Friday, May 7, 2010

A New Orphan Project (and Another Grumble About Pills)

I recently blogged about the tendency to medicalise problems that have very simple and cheap solutions. For example, if people are suffering from nutritional deficiencies, they need a good balanced diet and therefore access to adequate food. So many companies, especially multinationals, are weighing in with their very expensive food supplements and 'biofortified' versions of various seeds. If people don't have the money for even their meager diet, they certainly can't afford these overpriced supplements and fortified seeds.

But as myself and my colleagues from Ribbon of Hope Self Help Group sat in a restaurant having a meeting yesterday, a woman came up to us to sell us some nutritional supplements which had all manner of stuff in them, according to the colourful label. But they were to be taken three a day for seven days to relieve just about any ailment that could possibly relate to nutritional deficiency. And the course cost as much as more than two weeks of staple food for four or five people.

If people had this sort of money, they could just buy good food. They would be ill advised to spend it on pills that some woman who approached them in a restaurant tried to sell them. But people do buy all sorts of rubbish that promises to sort out all their children's or their own problems. This is a terrible form of exploitation and the stuff being sold is often produced by very big, powerful, wealthy companies. We tried to persuade her that what she was saying couldn't be true. But you can't blame her for trying to make a living in a country where most people don't have jobs. After all, she's been conned too.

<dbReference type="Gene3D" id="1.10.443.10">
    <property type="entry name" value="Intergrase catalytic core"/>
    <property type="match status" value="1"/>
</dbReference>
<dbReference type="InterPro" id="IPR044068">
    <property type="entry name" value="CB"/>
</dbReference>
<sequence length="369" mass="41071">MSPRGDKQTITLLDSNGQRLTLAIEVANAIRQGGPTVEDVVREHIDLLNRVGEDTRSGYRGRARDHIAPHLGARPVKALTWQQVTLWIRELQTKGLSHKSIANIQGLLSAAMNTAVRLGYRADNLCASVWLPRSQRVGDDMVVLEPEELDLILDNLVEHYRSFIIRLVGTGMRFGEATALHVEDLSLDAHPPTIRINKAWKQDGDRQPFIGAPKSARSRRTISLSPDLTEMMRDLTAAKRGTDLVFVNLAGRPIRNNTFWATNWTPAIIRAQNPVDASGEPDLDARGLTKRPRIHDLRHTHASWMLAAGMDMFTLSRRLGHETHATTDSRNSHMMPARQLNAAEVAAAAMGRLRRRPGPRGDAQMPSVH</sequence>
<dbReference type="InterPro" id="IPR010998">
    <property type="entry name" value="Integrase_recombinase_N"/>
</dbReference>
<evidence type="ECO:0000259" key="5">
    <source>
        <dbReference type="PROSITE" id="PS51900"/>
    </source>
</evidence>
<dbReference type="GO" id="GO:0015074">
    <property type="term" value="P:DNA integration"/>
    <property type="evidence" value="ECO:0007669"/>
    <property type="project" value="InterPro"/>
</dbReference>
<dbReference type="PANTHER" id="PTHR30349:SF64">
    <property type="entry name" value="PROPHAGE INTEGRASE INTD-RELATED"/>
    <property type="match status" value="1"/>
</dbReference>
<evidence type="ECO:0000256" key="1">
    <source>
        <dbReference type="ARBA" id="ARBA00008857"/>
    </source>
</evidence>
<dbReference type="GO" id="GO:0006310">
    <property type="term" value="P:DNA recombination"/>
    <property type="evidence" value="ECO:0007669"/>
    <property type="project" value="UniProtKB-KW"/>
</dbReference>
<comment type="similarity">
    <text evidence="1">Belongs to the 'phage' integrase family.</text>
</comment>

Anyhow, today we went to a small village called Majani Mingi to assess some orphans so their families can be supported to send the orphans to school and look after them, along with the rest of their family. Majani Mingi is near Mogotio, about 50 kilometres North of Nakuru. In fact, you can't get to Majani Mingi most of the time and the best way to get there is by motor bike. It's about 10 kilometres from the main road but, despite this, you never leave the massive sisal estate that is 'owned' by a Greek man who can't even be bothered to pay his employees and suppliers most of the time.

With this in mind, we visited four households, taking in 5 orphans in all. All of them had lost both of their parents and all were being cared for by families that were already stretched for the means to keep providing themselves with the basics. Most people in the village have some connection, direct or indirect, with the sisal factory, either as employees or people who are dependent on employees. I think it is safe to say that pretty much all the people living in these sisal dominated villages are very needy, so it's hard to assess children and families when your finances will only stretch to four children.

We can put together the information we have received, along with similar information for four other villages and then make a decision. I suspect that families themselves will have to decide how to use any support they get because when money is in short supply, so is everything else. You can't very well ask a family of thirteen to give food, clothes and schooling to the one orphan and leave the others without. I really don't know how these decisions are made at the family level. I hope to gain some insight into this over the next few months.